More information

Chapter 10 Analytical Biotechnology and the Human Genome

Chapter 10 Analytical Biotechnology and the Human Genome Chapter 10 Analytical Biotechnology and the Human Genome Chapter Outline Enzyme tests and biosensors DNA-based tests DNA analysis technologies Human genome and genome-based analytical methods 1 Enzyme-based

More information

Unit 6: Gene Activity and Biotechnology

Unit 6: Gene Activity and Biotechnology Chapter 16 Outline The Molecular Basis of Inheritance Level 1 Items students should be able to: 1. Recognize scientists and the experiments that lead to the understanding of the molecular basis of inheritance.

More information

Concepts and Methods in Developmental Biology

Concepts and Methods in Developmental Biology Biology 4361 Developmental Biology Concepts and Methods in Developmental Biology June 16, 2009 Conceptual and Methodological Tools Concepts Genomic equivalence Differential gene expression Differentiation/de-differentiation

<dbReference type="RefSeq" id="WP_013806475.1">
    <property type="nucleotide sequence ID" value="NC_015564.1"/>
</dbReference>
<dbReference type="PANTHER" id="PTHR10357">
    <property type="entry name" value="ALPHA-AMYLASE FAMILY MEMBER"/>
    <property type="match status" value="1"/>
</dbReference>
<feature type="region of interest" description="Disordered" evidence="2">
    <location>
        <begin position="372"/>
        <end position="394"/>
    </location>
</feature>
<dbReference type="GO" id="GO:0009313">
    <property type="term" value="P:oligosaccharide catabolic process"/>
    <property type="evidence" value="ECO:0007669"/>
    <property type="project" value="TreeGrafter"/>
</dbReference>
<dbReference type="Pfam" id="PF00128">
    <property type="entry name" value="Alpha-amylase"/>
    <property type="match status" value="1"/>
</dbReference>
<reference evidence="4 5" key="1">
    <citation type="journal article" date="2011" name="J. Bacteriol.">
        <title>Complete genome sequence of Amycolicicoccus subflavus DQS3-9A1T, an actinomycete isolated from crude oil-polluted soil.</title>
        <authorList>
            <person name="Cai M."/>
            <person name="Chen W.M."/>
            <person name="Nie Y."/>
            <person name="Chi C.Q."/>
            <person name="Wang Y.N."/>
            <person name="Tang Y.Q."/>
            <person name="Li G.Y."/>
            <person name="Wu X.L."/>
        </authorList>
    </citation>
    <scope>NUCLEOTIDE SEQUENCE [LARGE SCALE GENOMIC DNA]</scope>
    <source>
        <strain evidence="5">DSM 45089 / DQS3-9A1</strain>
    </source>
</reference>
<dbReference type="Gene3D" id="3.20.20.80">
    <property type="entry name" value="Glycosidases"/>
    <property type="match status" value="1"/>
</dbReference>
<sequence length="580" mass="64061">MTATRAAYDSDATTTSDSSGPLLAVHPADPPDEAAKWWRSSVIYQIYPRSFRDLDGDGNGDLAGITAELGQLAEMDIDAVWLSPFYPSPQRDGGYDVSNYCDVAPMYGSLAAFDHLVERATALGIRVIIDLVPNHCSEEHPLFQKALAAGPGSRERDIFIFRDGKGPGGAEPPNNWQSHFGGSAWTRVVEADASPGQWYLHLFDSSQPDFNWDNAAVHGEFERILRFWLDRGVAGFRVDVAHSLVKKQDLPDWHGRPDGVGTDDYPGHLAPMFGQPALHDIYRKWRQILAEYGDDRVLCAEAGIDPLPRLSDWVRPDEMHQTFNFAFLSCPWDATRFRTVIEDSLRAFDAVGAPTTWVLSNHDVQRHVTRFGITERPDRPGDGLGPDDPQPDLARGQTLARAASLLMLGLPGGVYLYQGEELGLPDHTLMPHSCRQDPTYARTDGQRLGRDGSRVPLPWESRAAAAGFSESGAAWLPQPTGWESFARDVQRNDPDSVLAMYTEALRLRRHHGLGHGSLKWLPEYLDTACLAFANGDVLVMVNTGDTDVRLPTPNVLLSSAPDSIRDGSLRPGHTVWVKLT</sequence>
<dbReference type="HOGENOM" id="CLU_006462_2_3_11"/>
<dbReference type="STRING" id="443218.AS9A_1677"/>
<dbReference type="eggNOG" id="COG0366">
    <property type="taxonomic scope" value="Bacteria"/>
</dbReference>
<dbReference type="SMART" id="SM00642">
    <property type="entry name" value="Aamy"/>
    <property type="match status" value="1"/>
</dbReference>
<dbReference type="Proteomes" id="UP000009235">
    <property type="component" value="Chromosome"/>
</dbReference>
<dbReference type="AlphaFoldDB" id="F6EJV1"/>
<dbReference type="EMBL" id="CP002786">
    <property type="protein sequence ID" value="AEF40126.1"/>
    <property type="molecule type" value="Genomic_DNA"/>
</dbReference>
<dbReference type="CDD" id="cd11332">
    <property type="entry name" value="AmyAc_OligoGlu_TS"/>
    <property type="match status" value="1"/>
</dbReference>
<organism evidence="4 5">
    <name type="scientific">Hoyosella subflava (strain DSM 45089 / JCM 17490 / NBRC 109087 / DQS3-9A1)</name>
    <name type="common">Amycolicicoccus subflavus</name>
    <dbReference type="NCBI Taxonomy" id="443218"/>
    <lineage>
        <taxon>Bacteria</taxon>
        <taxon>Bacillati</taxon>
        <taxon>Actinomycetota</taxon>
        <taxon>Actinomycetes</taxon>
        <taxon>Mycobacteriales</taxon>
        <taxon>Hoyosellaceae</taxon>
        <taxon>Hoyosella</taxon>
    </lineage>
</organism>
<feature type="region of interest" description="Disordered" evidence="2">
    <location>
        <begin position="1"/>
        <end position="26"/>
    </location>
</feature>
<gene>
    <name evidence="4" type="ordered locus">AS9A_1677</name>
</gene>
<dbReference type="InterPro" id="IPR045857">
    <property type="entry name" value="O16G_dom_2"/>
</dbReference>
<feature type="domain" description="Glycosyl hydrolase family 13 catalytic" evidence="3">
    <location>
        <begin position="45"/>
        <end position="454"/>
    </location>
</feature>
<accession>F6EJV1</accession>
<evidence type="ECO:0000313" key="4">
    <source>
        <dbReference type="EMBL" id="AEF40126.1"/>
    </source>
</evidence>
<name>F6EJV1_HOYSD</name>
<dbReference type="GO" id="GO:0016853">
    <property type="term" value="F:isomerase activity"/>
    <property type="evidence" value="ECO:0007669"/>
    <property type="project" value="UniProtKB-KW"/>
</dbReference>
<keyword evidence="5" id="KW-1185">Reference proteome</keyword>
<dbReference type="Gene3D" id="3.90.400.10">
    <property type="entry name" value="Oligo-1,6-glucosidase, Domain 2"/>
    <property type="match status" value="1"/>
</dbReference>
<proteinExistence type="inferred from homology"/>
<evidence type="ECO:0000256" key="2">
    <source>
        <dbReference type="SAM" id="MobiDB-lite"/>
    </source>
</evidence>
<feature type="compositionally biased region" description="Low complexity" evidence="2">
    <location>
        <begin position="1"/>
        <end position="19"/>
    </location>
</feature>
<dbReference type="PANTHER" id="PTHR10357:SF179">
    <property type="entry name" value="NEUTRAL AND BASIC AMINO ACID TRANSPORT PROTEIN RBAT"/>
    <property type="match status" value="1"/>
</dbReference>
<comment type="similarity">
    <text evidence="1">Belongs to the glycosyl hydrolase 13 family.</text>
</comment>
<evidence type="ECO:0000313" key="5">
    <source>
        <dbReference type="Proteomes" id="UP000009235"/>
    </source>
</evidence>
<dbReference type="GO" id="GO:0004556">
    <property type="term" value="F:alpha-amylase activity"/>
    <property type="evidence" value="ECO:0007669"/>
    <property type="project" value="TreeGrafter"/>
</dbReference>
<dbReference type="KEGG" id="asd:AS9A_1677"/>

More information

Understanding Molecular Biotechnology

Understanding Molecular Biotechnology Lesson B4 5 Understanding Molecular Biotechnology Unit B. Animal Science and the Industry Problem Area 4. Understanding Animal Reproduction and Biotechnology Lesson 5. Understanding Molecular Biotechnology

More information

1. A brief overview of sequencing biochemistry

1. A brief overview of sequencing biochemistry Supplementary reading materials on Genome sequencing (optional) The materials are from Mark Blaxter s lecture notes on Sequencing strategies and Primary Analysis 1. A brief overview of sequencing biochemistry

More information

Name Class Date. Practice Test

Name Class Date. Practice Test Name Class Date 12 DNA Practice Test Multiple Choice Write the letter that best answers the question or completes the statement on the line provided. 1. What do bacteriophages infect? a. mice. c. viruses.

More information

Viruses. Chapter 19. Biology Eighth Edition Neil Campbell and Jane Reece. PowerPoint Lecture Presentations for

Viruses. Chapter 19. Biology Eighth Edition Neil Campbell and Jane Reece. PowerPoint Lecture Presentations for Chapter 19 Viruses PowerPoint Lecture Presentations for Biology Eighth Edition Neil Campbell and Jane Reece Lectures by Chris Romero, updated by Erin Barley with contributions from Joan Sharp Copyright

More information